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Hinduism Today
Hawaii, U.S.A., Review
     This book is significant in that two objectives are beautifully achieved: Nearly 200 pages of tributes to Swami Vivekananda and a 300-page Chronicle of his Life and Times. Also included is a bouquet of sublime and soul-stirring thoughts of Swamiji, a significant selection from his highly inspiring speeches and writings. The tribute section is certainly most extensive to be found.... This book is a remarkable compilation of information.... Because of the Chronicle one can easily perceive the diverse energies at play in the rampant growth of the industrial revolution and modern science, and the social changes.... Perusing the Chronicle, one appreciates the importance of the editor's intent: "To provide a vista of the principal events in the life of Swami Vivekananda and aid the reader in understanding Swamiji's historic environs and the forces which were moulding human consciousness during the period".
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M. P. Pandit
Pondicherry, in his Review
     Swami Jyotirmayananda’s work on Swami Vivekananda is unique in many respects. Apart from the Swami’s writings and speeches relating to his favourite theme of Man-making, there are other interesting features viz. Essays and interpretations by competent persons on the approach of Vivekananda to Religion and Education, a whole section of tributes to this Lion of Vedanta by his contemporaries and later men from different walks of life; a Chronicle of events of importance in the world when he lived and events in his own life alongside; eighty pictures of Vivekananda at different stages in his career.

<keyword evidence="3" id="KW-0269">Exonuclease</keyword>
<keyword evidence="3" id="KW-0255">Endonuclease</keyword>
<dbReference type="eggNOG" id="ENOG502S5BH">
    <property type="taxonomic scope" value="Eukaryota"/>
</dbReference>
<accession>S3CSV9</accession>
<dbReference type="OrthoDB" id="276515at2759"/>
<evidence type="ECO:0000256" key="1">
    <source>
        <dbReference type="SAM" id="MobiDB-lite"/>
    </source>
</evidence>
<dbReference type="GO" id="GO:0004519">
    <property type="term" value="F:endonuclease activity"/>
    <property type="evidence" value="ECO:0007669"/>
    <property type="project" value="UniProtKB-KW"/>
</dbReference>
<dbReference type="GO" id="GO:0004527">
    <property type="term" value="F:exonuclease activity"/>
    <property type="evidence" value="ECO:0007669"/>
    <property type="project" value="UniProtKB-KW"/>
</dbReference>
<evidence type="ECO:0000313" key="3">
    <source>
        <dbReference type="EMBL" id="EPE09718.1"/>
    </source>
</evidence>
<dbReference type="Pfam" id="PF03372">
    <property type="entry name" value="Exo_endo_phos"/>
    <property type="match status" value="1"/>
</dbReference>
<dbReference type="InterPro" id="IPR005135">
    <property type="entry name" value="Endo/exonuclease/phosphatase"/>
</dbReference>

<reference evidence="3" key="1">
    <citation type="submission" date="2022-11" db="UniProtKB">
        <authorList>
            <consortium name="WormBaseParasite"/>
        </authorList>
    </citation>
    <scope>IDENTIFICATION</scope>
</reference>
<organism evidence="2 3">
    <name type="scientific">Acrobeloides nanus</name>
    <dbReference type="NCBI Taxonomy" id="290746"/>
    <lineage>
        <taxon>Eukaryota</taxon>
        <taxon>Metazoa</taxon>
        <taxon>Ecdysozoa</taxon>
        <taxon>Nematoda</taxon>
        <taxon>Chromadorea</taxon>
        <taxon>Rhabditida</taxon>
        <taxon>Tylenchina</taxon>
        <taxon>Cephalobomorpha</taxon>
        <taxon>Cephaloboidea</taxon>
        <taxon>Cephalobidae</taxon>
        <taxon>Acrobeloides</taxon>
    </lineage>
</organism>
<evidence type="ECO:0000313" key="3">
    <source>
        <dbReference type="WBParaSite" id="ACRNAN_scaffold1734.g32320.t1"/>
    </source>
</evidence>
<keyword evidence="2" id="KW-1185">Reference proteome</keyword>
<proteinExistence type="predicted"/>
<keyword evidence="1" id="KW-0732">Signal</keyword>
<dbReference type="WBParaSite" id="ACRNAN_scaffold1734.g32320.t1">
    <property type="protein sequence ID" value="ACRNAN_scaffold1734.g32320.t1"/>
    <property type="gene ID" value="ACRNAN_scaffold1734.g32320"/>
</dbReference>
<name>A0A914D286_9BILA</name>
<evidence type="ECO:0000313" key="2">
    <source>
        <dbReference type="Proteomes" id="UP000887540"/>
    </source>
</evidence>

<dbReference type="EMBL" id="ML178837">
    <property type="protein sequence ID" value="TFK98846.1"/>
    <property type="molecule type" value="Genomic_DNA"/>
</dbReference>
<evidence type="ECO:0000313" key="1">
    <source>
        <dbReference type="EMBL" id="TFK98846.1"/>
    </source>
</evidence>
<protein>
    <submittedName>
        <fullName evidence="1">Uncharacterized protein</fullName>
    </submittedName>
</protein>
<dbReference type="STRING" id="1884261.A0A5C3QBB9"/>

There are several interesting anecdotes related by writers in course of their tributes. In the Chronicle flit Huxley, Darwin, Karl Marx, Edison, Wimbledon with dates and mention of their achievements. A fascinating work, complete with indices and bibliography.
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M. V. Kamath
Mumbai, in his Review
     This is a unique book set in a unique format and withal, most relevant to our times. There are several excellent to good biographies of Swami Vivekananda. This book is not a biography in the accepted sense of the term. But it places Vivekananda in the context of his times as no other book has so far done. What is most fascinating about this book is the Chronicle of important events in the life and times of Swami Vivekananda, for it brings to the reader in vivid terms the atmosphere of the times in which Vivekananda lived. It tells us a great deal about the events that took place during forty years of the Swami’s life. It has been rightly said that the significance of a man’s life and activities is best understood in the context of the times in which he lived. Newspaper accounts make fascinating reading. And the compiler has provided us long quotes from a variety of sources, both Indian and Foreign. They paint between them such a vivid picture of Vivekananda that he comes through in all his vibrancy. There has never been a book like this before and it is unlikely that there will be another like this again. It brings us Vivekananda in all his magnificence and glory. It recreates for us another time and era. This is a book to be treasured for its own sake and for the sake of Vivekananda.